RockMelt: The Next Social Browser

I think RockMelt is a cool concept that was designed and engineered exceptionally well.

I was a big fan of Flock when it first came out. It was a little clunky at times but it was Firefox-based so I trusted it. Eventually it started crashing more often and became too disruptive during the work day while trying to login and out of various Twitter, YouTube and Flickr accounts. My heart was in it, but my desire to be productive was over it. When Google Chrome was released for Mac OS, I switched and have been using it ever since.

Today I tried out the fresh-out-of-the-app-oven RockMelt social browser. I liked how they start your registration via Facebook authorization (fitting, since it's a social browser). After authorizing the connection to your Facebook account, you get a photo of the RockMelt team on your screen and then your opportunity to get your OS-detected download on. I got it all set up and connected to my accounts, imported my Google Chrome settings, feeds, etc.  This whole process was very smooth. The functionality was fast, with a slick UI. My only issue really is that after trying out Flock, which I liked, and now RockMelt, which I also like, I realized that at least for me as a social media dude managing multiple accounts on multiple sites, I'm not sure I really want my browser to be much more than a window to the web with some bookmarks that take me where I want to go with one click or stroke of a hotkey. When I first started using it, I quickly started feeling a little boxed in because now I had all this Facebook activity being thrown in my face, regardless of where or what I was doing on the web. All of your friends and their avatars are by default visible on your the left side of your browser window (what they call the Friend Edge), and on your right is all the feeds and other activities (App Edge). Both of these can be hidden but then if I do that, why not just use Chrome without all of the social features and just a tab open on Facebook?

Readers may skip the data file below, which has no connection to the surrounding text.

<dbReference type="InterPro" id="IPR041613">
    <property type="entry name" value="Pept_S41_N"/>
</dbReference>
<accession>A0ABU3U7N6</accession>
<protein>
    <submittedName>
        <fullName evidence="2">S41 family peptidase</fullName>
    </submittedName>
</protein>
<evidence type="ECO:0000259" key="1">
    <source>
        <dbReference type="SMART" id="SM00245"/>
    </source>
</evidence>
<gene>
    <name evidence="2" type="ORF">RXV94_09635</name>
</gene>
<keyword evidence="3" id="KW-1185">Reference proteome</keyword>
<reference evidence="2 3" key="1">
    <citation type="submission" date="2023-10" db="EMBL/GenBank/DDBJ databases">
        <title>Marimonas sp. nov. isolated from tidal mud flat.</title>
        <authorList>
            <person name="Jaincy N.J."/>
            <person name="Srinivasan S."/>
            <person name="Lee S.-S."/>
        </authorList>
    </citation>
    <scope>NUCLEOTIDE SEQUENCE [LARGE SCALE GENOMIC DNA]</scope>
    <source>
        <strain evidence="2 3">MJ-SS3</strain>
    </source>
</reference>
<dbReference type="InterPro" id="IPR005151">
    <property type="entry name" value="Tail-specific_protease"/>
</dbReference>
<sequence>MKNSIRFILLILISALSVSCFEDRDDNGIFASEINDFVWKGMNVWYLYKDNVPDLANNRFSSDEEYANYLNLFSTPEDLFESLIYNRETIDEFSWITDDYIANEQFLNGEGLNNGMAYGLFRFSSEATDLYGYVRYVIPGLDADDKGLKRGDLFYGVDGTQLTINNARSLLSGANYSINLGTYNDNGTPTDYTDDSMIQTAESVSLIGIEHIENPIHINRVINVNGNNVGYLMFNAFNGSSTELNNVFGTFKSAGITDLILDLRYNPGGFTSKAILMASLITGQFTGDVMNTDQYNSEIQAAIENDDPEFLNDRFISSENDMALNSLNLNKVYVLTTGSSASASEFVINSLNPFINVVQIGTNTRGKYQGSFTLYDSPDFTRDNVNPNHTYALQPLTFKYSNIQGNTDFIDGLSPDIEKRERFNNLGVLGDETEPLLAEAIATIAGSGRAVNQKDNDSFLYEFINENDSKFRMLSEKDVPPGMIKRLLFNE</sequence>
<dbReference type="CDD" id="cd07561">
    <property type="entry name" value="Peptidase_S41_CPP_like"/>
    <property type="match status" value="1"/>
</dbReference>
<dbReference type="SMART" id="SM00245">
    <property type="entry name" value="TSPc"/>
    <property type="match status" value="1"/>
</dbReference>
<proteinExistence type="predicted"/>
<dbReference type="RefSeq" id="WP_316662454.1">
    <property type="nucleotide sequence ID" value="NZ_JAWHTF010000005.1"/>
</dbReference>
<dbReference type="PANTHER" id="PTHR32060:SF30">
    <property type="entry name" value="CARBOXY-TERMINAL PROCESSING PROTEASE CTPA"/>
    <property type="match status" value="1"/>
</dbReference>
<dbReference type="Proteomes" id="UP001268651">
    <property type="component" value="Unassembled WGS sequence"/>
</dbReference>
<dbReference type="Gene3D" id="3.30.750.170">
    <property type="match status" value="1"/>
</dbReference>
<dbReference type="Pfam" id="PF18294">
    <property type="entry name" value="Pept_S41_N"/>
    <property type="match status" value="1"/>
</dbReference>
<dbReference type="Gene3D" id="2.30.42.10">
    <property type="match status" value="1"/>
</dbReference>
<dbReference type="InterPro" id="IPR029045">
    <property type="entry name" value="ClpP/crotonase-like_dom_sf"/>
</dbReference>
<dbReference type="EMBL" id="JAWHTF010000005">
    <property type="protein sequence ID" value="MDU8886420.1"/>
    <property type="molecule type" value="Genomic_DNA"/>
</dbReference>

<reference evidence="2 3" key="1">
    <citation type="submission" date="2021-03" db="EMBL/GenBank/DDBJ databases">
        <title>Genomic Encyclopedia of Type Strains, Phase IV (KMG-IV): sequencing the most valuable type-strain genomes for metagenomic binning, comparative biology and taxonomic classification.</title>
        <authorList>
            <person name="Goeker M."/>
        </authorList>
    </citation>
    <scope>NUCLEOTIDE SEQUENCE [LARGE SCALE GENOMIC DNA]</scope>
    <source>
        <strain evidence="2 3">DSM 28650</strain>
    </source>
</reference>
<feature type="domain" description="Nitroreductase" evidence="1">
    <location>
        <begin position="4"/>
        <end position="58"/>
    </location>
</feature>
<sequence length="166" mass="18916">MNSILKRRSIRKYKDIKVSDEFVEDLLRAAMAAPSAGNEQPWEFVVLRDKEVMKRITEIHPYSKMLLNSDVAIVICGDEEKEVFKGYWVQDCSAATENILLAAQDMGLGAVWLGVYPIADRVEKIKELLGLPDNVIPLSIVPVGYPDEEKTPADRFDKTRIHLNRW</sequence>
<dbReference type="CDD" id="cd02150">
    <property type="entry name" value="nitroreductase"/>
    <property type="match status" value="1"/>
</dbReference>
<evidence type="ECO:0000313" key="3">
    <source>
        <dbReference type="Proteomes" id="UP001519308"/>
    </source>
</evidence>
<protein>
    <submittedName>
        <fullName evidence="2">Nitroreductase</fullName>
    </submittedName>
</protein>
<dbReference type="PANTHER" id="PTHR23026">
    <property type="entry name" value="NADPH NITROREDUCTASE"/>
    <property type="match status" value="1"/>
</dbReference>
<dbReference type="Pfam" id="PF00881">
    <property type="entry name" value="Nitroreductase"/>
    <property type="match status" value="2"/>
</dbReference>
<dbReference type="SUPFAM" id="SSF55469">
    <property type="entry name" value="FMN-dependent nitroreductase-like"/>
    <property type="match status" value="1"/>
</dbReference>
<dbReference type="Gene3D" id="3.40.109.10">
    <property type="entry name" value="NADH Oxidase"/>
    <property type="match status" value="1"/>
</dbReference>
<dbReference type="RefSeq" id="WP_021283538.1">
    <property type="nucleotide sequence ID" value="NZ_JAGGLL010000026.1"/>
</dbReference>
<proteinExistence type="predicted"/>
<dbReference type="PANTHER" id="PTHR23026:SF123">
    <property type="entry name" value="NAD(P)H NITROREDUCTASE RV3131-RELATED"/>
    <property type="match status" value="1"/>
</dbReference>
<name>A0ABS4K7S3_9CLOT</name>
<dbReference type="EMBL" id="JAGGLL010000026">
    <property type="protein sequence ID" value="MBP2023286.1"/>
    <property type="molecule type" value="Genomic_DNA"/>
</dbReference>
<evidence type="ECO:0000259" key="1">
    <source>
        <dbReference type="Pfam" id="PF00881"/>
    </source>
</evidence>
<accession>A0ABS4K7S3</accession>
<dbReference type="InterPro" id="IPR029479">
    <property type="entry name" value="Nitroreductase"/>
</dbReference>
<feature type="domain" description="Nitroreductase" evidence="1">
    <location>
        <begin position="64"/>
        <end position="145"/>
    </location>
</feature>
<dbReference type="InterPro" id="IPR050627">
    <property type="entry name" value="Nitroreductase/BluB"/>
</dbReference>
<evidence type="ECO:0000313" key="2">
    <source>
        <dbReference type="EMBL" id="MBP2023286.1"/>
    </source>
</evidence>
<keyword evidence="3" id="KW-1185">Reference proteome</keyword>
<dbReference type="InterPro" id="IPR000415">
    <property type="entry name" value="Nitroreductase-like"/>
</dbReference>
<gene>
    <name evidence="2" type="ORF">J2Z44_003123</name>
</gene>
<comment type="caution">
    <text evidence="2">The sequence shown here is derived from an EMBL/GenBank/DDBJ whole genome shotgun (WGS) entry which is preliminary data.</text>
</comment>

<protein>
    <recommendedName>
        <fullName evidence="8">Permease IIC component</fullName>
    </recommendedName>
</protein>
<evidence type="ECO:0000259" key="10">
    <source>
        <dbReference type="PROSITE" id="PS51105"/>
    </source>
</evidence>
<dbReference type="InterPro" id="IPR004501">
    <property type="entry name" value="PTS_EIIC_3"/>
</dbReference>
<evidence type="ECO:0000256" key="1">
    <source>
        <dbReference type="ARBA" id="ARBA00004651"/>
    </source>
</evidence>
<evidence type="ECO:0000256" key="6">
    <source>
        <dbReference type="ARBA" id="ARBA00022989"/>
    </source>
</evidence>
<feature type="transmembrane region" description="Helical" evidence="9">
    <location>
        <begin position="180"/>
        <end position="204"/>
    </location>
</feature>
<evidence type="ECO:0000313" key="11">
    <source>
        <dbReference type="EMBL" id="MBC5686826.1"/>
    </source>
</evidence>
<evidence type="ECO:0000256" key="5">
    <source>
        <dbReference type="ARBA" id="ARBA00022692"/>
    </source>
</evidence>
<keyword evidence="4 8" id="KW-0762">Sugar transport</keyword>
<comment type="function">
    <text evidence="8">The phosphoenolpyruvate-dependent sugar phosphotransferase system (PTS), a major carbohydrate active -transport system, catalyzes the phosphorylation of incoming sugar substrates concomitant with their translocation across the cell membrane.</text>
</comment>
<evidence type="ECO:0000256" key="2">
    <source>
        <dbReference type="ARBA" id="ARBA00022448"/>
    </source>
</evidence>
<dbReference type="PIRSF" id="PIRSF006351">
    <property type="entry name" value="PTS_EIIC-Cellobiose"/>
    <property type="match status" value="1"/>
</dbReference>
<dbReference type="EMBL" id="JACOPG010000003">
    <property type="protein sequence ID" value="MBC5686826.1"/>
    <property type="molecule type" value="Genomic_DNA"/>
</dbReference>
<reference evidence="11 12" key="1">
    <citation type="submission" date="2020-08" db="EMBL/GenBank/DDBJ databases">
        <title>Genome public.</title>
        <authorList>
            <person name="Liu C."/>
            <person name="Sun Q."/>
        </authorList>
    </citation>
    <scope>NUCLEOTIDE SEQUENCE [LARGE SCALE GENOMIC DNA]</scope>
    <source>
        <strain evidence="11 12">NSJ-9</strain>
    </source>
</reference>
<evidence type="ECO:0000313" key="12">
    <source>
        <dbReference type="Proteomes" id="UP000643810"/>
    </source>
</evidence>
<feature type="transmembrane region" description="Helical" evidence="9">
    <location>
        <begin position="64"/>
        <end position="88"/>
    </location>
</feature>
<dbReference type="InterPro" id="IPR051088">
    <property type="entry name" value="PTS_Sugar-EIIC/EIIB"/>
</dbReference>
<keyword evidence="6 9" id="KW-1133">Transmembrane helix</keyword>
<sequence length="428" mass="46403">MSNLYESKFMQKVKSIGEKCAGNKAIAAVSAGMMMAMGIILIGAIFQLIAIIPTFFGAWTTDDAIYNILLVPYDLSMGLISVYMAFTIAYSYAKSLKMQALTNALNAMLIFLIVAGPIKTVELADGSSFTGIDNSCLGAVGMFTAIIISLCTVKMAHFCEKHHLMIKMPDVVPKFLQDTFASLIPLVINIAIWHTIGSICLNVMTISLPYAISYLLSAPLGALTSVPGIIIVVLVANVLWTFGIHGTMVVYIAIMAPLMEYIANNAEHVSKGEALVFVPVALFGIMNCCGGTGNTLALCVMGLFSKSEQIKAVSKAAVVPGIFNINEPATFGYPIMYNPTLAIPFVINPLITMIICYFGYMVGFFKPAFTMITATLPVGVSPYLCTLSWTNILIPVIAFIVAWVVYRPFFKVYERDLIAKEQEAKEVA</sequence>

I try and give everything a decent go-round and I'm going to give this one some more working time to see if it grows on me or if my initial reaction was in fact sound and it just seems like too much. Just for kicks, today I did some online banking to see if RockMelt would liquify my attention span even more than "Facebook The Website" already does. Maybe it's my personality, but I definitely had a hard time focusing on the web page at hand with such a prominence of digital peeps tweeting, posting to walls, etc. all over my browser. At least if Facebook is on a tab, I can sort of move it out of sight, out of mind for the most part until I have a moment to come back to the social fray.

In a nutshell, while I have not yet exhaustively investigated every dark corner and feature of this app, I think RockMelt is a cool concept and it was designed/engineered really well. Anyone that knows me knows that I loves me some good Facebook time with my friends, I'm just not sure I want to take them all with me when I go visit other websites.

A more elaborate detailed review of RockMelt can be found here on Mashable.